Effect of Rosuvastatin on Carotid IMT in HeFH Children

Study Questions:

What is impact of rosuvastatin on carotid intima-media thickness (IMT) in children with heterozygous familial hypercholesterolemia (HeFH)?

Methods:

A multicenter, prospective, open-label study was performed using siblings of HeFH patients as controls. Children with HeFH aged 6 to <18 years and low-density lipoprotein cholesterol (LDL-C) >4.9 mmol/L (>190 mg/dl) or LDL-C >4.1 mmol/L (>158 mg/dl) in the setting of additional risk factors received rosuvastatin for 2 years. The starting dose was 5 mg once daily, which was escalated to 10 mg for patients aged 6 to <10 years or 20 mg for patients aged 10 to <18 years. Carotid IMT was assessed by ultrasonography at baseline, 12, and 24 months in all patients and in age-matched unaffected siblings. P-values of carotid IM measurements were adjusted for age, sex, carotid artery site, and family relations.

Results:

At baseline, mean carotid IMT was significantly greater for the 197 HeFH children (0.397 ± 0.049 mm) as compared with the 65 unaffected siblings (0.377 ± 0.045 mm, p = 0.001). During 2 years of follow-up, mean reduction in LDL-C was 41% (2.4 mmol/L [93 mg/dl]) and 38% of patients achieved the goal of <2.85 mmol/L (110 mg/dl). The rate of change in carotid IMT was lower in the HeFH patients as compared with controls (p = 0.002). The end-of-study difference in mean carotid IMT between HeFH children and unaffected siblings after 2 years was no longer significant (0.408 ± 0.043 mm and 0.402 ± 0.042 mm, respectively, p = 0.2).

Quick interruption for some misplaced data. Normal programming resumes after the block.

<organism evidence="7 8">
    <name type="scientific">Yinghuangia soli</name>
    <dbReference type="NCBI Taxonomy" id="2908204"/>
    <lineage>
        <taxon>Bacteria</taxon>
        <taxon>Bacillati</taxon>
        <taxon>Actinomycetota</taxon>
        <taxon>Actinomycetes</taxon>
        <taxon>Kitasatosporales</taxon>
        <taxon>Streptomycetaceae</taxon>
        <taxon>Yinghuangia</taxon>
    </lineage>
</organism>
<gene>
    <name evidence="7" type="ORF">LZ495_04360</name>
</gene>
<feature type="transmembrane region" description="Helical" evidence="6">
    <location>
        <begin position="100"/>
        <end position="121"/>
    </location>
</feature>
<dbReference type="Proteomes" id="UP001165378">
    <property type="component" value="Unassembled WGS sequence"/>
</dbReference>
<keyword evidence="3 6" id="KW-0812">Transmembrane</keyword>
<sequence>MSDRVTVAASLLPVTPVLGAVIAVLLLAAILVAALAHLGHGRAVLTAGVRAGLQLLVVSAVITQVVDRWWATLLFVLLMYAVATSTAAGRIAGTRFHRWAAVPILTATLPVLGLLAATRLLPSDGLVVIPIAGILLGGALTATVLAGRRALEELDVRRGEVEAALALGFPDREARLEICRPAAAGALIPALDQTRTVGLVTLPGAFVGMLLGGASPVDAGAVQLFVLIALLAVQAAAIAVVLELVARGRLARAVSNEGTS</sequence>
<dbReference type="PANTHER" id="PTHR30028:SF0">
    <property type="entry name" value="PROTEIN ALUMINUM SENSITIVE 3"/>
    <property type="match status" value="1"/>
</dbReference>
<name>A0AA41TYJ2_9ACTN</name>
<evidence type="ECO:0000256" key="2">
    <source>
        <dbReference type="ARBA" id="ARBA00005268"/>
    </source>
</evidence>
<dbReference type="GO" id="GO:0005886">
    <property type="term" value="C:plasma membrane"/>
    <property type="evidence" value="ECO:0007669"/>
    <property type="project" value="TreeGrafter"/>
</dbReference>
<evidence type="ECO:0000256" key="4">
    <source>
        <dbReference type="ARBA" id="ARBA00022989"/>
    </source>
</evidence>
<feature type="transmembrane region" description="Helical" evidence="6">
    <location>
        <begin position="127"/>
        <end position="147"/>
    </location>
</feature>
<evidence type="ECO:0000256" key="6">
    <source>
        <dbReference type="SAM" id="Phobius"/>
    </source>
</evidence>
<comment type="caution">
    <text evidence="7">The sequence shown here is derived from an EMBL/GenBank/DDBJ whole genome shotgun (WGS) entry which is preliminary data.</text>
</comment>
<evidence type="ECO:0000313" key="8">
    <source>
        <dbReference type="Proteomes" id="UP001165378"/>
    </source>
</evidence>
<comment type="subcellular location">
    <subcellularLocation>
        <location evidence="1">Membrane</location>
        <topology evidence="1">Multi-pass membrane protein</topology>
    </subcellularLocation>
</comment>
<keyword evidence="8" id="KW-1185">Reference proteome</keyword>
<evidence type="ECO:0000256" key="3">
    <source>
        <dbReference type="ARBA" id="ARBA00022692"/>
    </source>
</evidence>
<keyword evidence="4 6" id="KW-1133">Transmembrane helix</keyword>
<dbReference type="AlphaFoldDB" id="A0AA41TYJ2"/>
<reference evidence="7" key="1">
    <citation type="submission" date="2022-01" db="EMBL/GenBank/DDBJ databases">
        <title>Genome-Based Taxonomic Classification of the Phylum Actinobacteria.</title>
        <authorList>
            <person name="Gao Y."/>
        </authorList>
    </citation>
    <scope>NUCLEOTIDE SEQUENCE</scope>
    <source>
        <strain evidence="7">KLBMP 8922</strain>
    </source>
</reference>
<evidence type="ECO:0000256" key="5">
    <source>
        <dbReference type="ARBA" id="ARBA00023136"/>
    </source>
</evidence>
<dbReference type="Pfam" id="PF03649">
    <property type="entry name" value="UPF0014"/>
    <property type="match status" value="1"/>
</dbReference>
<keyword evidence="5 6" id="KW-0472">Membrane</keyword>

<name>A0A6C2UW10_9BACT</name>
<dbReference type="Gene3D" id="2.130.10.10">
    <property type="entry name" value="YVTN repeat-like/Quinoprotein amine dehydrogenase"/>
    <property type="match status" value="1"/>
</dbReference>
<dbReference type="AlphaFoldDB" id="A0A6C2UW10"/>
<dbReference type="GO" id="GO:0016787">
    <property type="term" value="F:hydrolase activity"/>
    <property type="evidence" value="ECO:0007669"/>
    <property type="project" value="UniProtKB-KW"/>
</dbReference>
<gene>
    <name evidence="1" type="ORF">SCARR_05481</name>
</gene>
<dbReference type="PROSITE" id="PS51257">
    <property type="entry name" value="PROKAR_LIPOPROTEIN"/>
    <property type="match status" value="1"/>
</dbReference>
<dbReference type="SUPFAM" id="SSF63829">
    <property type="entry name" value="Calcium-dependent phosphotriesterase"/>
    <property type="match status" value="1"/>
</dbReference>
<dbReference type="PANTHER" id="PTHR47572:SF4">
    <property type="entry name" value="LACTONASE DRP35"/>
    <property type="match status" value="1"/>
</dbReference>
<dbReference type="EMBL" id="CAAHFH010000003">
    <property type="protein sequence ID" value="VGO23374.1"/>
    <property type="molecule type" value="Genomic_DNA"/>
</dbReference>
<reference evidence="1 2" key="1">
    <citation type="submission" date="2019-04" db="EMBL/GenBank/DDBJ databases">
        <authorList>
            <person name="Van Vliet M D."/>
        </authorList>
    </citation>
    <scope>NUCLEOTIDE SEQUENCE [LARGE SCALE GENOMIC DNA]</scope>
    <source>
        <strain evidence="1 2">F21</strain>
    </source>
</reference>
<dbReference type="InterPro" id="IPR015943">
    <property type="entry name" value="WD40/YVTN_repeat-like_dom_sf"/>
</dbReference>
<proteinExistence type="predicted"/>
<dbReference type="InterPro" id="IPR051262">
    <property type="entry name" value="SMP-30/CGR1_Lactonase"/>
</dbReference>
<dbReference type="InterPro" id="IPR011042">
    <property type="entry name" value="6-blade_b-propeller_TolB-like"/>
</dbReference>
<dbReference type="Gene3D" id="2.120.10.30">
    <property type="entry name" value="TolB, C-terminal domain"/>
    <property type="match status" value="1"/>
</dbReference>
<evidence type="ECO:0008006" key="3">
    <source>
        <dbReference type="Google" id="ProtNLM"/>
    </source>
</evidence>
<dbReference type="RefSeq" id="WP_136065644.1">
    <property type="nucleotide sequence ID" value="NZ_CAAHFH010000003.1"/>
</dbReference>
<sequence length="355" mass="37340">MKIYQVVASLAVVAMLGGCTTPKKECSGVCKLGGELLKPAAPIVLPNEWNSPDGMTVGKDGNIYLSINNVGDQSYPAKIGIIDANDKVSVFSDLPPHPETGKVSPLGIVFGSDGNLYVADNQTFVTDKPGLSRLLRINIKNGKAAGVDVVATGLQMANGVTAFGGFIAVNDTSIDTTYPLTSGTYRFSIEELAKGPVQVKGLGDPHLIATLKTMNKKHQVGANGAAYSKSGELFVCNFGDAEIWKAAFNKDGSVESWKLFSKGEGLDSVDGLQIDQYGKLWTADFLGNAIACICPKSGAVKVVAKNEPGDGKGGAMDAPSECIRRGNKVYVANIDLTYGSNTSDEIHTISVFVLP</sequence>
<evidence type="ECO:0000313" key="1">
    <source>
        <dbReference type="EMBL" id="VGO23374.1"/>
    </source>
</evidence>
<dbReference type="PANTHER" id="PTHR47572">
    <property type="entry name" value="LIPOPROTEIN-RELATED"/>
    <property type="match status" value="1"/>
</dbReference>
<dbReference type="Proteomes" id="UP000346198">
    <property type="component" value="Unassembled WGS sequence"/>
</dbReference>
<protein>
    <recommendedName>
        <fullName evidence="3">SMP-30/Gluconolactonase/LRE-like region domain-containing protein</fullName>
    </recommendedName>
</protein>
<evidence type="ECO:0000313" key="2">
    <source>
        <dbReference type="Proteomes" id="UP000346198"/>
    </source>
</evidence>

Conclusions:

Baseline carotid IMT was significantly greater in patients with HeFH as compared with unaffected siblings. Treatment with rosuvastatin resulted in a slower increase in carotid IMT in HeFH children than untreated unaffected siblings.

Perspective:

This study assessed the impact of rosuvastatin on carotid IMT in children with HeFH. The study demonstrated both a significant reduction in LDL-C as well as rate in change of mean carotid IMT in patients as compared with unaffected, untreated siblings. The primary limitation of the study is a lack of a true placebo control group with double-blind randomization. It was not thought to be ethical to withhold therapy with a statin in this patient population. Although statin therapy has been shown to be effective in both lowering LDL-C levels as well as slowing the rate of increase in carotid IMT, there is as of yet no firm evidence that treatment with lipid-lowering agents prevents cardiovascular events later in life. Despite this, existing data support early initiation of LDL-C reduction in children with HeFH.

Clinical Topics: Congenital Heart Disease and Pediatric Cardiology, Diabetes and Cardiometabolic Disease, Dyslipidemia, Noninvasive Imaging, Prevention, Congenital Heart Disease, CHD & Pediatrics and Arrhythmias, CHD & Pediatrics and Imaging, CHD & Pediatrics and Prevention, CHD & Pediatrics and Quality Improvement, Homozygous Familial Hypercholesterolemia, Lipid Metabolism, Nonstatins, Novel Agents, Primary Hyperlipidemia, Statins, Echocardiography/Ultrasound

Keywords: Carotid Intima-Media Thickness, Cholesterol, LDL, Dyslipidemias, Heart Defects, Congenital, Hydroxymethylglutaryl-CoA Reductase Inhibitors, Hypercholesterolemia, Hyperlipoproteinemia Type II, Hypolipidemic Agents, Primary Prevention, Risk Factors, Siblings


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